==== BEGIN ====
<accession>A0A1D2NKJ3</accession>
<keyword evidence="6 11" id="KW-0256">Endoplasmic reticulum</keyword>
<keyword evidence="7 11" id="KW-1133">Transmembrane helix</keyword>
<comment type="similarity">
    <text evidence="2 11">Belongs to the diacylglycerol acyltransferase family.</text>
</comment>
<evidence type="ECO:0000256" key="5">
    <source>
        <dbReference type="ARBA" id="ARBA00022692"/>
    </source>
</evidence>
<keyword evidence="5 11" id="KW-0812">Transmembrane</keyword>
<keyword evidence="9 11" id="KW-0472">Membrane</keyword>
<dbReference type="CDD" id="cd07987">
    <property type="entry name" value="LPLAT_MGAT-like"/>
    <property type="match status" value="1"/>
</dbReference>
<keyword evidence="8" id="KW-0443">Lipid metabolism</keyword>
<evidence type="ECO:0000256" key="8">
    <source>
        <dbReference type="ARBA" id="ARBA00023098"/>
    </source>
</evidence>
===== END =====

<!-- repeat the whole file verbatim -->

<accession>A0A1D2NKJ3</accession>
<keyword evidence="6 11" id="KW-0256">Endoplasmic reticulum</keyword>
<keyword evidence="7 11" id="KW-1133">Transmembrane helix</keyword>
<comment type="similarity">
    <text evidence="2 11">Belongs to the diacylglycerol acyltransferase family.</text>
</comment>
<evidence type="ECO:0000256" key="5">
    <source>
        <dbReference type="ARBA" id="ARBA00022692"/>
    </source>
</evidence>
<keyword evidence="5 11" id="KW-0812">Transmembrane</keyword>
<keyword evidence="9 11" id="KW-0472">Membrane</keyword>
<dbReference type="CDD" id="cd07987">
    <property type="entry name" value="LPLAT_MGAT-like"/>
    <property type="match status" value="1"/>
</dbReference>
<keyword evidence="8" id="KW-0443">Lipid metabolism</keyword>
<evidence type="ECO:0000256" key="8">
    <source>
        <dbReference type="ARBA" id="ARBA00023098"/>
    </source>
</evidence>